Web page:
Don't get me wrong... I'm sure I'll survive. But I am going to be VERY tired by Monday morning. And then I will chain Chris to the front porch so he can't do this again.
Monday, June 26, 2006
Ever since I turned 30, birthdays have made me rather philosophical. I look back at chunks of my life and realize how far I've come. For instance, ten years ago, I was turning 25. I was at the end of an emotionally abusive relationship. I had determined that I did not have enough money to make a trip to England and Scotland with my amateur theater group and was forfeiting my ticket and redirecting funds I had raised to those worthy of the money. My father was one-year post diagnosis of prostate cancer and was preparing for a surgery that had good potential to prolong his life. I was working at a smallish publishing company and I was almost done with my first library school course (Introduction to Reference Services). I had proposed to the company I worked for that they needed a full-time librarian, and they were listening to me. I was living in the hood in Greensboro, as it was the only place I could afford on my own, and my roommate had just gone off and married the guy she had been dating since college. A guy I introduced her to, incidentally.
So all that said, my life seemed to be pretty well decided. However, if you had told me then that in ten years, I would own my third home (not all at once, of course... I just moved twice more) in Apex, be married to a mouse-killing gamer who I met while pretending to be a vampire, and have two beautiful children, I would have scoffed. Never mind all the other water that has quickly moved under the bridge. Or is that over the dam. Anyway...
I did end up going to England and Scotland with my troupe after one of the performers had a heart attack and although he survived, he was not allowed to travel. He redirected all his funds into my account because he felt that I was the most worthy recipient.
My father passed away that November despite the surgery being successful. The cancer had just spread too far.
I bought my first home the following January with money from an insurance policy, greatly improving the quality of my own life. I lost 40 pounds because that house was on a park and I was able to walk every day for pleasure/exercise. I've since gained it back, dammit.
I completed my Master's Degree, and assumed the full-time job of librarian/archivist... a job I created practically from scratch. The systems I developed there are still being used today.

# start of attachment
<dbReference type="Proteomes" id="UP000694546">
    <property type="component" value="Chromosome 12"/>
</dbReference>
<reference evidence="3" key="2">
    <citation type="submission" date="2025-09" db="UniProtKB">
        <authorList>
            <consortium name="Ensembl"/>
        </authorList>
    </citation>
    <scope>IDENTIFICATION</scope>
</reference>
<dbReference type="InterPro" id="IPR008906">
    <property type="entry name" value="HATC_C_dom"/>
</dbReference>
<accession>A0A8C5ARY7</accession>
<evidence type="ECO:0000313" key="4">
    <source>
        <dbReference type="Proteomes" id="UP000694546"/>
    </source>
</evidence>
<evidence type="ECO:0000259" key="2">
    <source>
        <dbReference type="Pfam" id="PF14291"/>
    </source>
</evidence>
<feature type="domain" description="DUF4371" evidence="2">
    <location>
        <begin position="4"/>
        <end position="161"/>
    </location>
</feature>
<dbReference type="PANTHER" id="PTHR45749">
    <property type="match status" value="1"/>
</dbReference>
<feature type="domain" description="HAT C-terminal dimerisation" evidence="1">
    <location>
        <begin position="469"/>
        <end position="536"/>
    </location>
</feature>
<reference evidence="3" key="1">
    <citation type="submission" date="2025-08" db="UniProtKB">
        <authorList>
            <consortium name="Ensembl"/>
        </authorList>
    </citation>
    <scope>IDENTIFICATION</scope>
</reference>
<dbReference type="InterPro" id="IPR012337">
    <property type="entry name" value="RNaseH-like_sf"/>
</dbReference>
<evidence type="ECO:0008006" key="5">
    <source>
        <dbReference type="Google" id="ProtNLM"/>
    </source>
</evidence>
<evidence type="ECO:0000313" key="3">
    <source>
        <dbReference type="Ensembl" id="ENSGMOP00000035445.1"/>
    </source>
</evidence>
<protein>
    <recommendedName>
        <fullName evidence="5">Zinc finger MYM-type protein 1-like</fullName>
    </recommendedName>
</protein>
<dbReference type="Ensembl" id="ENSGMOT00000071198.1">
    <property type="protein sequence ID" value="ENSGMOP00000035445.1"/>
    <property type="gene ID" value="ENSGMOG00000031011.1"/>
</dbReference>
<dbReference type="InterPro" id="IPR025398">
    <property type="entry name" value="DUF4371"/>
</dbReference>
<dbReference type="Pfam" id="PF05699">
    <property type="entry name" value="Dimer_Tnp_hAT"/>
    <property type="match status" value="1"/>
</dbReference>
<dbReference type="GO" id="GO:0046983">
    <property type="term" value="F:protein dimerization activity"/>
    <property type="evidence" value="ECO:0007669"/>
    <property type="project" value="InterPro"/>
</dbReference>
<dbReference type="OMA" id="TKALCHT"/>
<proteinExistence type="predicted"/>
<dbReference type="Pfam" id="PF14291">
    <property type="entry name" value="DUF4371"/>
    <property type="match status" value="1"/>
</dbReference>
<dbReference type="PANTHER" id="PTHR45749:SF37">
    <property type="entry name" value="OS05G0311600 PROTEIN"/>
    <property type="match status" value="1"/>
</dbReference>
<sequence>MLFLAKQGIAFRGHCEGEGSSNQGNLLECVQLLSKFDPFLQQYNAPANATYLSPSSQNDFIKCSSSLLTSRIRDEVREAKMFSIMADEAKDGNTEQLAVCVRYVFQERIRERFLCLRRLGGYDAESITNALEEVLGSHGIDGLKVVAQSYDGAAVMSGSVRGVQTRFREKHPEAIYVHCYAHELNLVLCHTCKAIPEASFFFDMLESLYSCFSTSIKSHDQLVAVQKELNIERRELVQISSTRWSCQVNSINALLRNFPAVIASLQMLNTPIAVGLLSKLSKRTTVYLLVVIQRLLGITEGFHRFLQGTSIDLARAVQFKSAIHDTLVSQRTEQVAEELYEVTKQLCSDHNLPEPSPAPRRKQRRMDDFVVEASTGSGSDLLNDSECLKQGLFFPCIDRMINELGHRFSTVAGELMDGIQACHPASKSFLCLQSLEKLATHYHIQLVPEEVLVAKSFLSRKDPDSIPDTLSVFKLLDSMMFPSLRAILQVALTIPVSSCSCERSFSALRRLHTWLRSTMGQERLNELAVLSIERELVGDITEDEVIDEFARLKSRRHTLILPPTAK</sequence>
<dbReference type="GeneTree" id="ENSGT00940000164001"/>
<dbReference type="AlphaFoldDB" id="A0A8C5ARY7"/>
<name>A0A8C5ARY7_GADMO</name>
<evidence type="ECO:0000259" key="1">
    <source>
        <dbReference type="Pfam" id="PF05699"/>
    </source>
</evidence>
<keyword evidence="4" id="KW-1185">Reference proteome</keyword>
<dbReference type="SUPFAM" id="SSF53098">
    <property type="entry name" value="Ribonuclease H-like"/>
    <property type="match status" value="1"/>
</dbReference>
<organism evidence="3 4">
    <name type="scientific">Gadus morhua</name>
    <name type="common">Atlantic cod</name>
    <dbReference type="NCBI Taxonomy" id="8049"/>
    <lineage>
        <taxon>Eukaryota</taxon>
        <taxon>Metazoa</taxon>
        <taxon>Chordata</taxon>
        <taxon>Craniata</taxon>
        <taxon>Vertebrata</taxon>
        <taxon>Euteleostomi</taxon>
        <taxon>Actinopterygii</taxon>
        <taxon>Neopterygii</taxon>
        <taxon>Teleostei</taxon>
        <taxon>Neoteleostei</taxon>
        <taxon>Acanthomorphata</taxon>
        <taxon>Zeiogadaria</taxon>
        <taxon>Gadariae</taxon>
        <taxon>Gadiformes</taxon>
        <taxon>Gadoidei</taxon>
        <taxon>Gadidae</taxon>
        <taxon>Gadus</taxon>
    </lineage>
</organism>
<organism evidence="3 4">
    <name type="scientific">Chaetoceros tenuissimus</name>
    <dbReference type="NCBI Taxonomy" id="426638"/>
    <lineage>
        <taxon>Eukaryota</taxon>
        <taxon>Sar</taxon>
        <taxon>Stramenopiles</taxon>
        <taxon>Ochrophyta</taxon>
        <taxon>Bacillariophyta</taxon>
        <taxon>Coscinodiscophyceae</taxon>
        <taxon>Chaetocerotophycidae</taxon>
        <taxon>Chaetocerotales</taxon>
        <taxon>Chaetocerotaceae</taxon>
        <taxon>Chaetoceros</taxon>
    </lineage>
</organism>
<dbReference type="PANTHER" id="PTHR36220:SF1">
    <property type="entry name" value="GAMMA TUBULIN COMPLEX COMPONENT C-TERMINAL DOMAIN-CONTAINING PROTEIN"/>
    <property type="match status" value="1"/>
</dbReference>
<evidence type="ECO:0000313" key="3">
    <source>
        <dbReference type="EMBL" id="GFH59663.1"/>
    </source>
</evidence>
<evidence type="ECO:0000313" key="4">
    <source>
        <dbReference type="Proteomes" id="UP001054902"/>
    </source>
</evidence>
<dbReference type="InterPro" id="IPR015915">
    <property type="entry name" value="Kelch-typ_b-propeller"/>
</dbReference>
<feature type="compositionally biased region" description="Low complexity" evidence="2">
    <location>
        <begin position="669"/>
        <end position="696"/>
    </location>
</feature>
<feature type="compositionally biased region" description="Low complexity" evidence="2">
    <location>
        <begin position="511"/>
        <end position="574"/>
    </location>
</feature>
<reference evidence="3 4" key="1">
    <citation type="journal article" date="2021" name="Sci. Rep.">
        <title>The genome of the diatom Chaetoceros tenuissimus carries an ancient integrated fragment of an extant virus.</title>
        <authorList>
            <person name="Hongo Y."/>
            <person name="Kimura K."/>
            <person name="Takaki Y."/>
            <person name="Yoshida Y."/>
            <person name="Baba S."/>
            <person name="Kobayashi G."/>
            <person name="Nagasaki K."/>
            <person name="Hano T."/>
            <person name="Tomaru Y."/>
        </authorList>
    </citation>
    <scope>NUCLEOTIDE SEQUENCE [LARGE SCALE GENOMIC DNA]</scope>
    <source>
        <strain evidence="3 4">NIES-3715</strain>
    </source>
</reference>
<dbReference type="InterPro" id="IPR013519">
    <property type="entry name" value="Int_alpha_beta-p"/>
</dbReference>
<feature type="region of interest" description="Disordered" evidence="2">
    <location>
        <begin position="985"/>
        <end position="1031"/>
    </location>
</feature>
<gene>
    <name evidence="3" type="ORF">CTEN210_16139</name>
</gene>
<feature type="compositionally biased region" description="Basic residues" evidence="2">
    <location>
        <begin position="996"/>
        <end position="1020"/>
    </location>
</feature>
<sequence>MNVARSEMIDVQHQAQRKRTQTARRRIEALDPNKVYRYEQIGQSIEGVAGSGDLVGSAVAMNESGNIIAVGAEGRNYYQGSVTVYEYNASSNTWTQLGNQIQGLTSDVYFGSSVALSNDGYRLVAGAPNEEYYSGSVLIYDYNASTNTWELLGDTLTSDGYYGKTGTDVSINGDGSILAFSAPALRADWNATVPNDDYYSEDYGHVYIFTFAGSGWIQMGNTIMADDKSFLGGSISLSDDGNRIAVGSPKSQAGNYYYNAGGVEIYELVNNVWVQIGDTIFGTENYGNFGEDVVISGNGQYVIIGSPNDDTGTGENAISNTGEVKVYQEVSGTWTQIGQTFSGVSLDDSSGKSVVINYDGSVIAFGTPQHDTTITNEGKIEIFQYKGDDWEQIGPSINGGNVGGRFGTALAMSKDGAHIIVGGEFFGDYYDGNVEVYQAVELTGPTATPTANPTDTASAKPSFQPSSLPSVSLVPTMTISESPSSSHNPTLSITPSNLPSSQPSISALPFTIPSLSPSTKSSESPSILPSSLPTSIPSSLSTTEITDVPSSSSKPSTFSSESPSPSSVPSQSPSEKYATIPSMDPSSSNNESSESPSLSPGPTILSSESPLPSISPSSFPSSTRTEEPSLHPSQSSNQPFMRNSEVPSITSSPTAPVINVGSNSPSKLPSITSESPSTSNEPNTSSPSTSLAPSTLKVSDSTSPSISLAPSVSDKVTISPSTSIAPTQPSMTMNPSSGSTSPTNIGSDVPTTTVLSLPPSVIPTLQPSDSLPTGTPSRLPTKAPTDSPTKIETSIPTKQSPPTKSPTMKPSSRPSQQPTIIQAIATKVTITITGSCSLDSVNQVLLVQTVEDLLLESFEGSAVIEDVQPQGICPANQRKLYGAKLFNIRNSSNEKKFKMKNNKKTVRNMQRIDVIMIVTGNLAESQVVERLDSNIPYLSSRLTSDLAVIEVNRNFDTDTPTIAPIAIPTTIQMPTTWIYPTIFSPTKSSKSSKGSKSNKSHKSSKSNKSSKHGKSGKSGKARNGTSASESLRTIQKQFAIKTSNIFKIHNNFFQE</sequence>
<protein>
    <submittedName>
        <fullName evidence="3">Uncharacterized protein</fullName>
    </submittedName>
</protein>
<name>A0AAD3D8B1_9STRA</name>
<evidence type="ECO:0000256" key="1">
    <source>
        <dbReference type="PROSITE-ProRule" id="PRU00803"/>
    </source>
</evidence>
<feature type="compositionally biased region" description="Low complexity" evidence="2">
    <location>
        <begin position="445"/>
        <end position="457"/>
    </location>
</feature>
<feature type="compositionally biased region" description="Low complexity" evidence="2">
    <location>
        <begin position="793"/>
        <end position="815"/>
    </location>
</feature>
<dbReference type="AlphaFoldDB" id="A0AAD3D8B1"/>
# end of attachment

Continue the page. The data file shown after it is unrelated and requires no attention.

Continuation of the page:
I went to Greece with a girlfriend for one of the most fantastic vacations of my life.
I met and married Chris. um... that's all I'll say about that.
I ran my own business for two years, with moderate success.
I had a successful career at Dialog, which got me into management, allowing me to gain the experience I needed to get my current job with the public library.
And now I have the kids and the job at the local libray and the well-written blog that you all already know about.
I did all of that in ten short years. That's the time it took me to go from 3rd grade to graduation. At the beginning of third grade, I didn't even know the multiplication tables. By graduation, I learned most of them. Seriously, think of everything you learn in THOSE ten years. And yet, it seems to have only been a blink of the eye when I look back on it.
Is life like a box of chocolates? I sure hope not. Thirty-five-year-old chocolate is NASTY. Bleh.
Wednesday, June 21, 2006
Daddy: Do you want some applejuice?
Daddy: What the hell is "Yeppa?!" Say, "Yes!"
Daddy: Good. Now, do you want some applejuice?
(reading a Dora book together -- Daddy reads the word and points and Athena repeats. Mommy is listening in while feeding Marcus)
Daddy: no, "truck"
Mommy: Athena, say, "Firetruck."
Ah... I am going to miss these days...
Tuesday, June 20, 2006
Monday, June 19, 2006
He hasn't done it since, which is in line with Athena, as she did the same thing. She rolled over once at three months just to prove to the world she could, then didn't do it again until six months. I imagine she liked the dramatic effect.
Saturday, June 17, 2006
You'll find it in the Young Adult section of your local library or bookstore. Do it. Now. Before the sequel comes out.
You'll thank me.
Thursday, June 15, 2006
In your day-to-day life, you lose a hair or two along the way. In most cases, other hair has grown in to replace it. This happens in men and women. It's not really something we think about (unless we are going bald). We take a shower, rinse, lather, repeat, and notice one or two hairs in our hands. Or we brush our hair and find there is some hair caught in the brush. On a daily basis, we deal with this, and dispose of it properly, not getting alarmed or freaked out.
Of course, for some people, no hair grows, and they begin to go bald. These people do freak out a little when they find hair in their brush, but they know that it's just going to happen and they have time to adjust. Rarely does one's hair fall out all at once unless radiation is involved. And when you are having chemo, your hair is really the least of your worries (not to say that it isn't a worry...)